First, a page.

Our current church will occasionally have handshaking time. Frankly, I’m not comfortable hugging mere acquaintances, so I’m happy to just shake hands. I don’t mind hugging close friends every once in a while but will rarely kiss even my family (other than my husband and girls).

  5. In Brazil, the men hugged each other. These great, back-thumping, hearty hugs. The men hugged the women and either kissed their cheeks or touched cheek-to-cheek and kissed the air. The women hugged each other and either kissed each other’s cheeks or touched cheeks and kissed the air.

    And they always smelled so freshly-bathed! 🙂 Most of the people we met use the same type of soap, so they all smelled very similar. If I ever smell it, I will immediately recognize it as the smell of the people in Sao Paulo.

  6. I’ve been thinking about this for a while and meaning to get back here.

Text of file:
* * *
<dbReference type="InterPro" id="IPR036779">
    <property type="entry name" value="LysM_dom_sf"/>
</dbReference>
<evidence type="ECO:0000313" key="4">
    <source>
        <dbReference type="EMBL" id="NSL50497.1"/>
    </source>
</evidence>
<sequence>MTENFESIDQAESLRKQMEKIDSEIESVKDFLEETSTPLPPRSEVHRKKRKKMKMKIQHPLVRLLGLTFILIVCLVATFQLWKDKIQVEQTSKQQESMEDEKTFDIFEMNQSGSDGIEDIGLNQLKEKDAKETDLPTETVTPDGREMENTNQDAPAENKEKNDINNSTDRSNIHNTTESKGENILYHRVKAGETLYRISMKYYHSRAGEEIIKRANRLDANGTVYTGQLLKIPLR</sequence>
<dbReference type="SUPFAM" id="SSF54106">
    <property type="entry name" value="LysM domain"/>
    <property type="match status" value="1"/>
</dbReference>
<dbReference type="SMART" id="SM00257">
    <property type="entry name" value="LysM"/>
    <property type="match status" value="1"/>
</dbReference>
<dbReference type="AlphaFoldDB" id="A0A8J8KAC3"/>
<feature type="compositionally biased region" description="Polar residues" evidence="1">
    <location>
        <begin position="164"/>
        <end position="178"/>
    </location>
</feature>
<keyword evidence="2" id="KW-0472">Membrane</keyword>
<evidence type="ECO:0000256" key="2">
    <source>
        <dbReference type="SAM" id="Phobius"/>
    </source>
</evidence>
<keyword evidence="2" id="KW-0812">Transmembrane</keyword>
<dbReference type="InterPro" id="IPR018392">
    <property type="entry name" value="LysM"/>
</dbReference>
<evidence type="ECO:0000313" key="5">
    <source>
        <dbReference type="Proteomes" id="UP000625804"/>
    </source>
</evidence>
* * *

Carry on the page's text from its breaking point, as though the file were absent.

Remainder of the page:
I think this is what I miss most about the little “non-denominational” (because they really do *have* a denomination, they just refuse to call it that) chapel we went to for a year. Everyone hugs. *And* kisses…as in on the cheek that is. Many of the families are recently arrived from India – so even the men kiss one another on the cheek. Well. The Indian men. The Americanos are obviously still kind of freaked out about it! I was amazed to learn what it did to me emotionally just to have all of these (older) men (and women) kissing my cheek. So much of the affection I missed from my own father (and mom, in later years) – it was like it was just being poured out as a balm on me every week.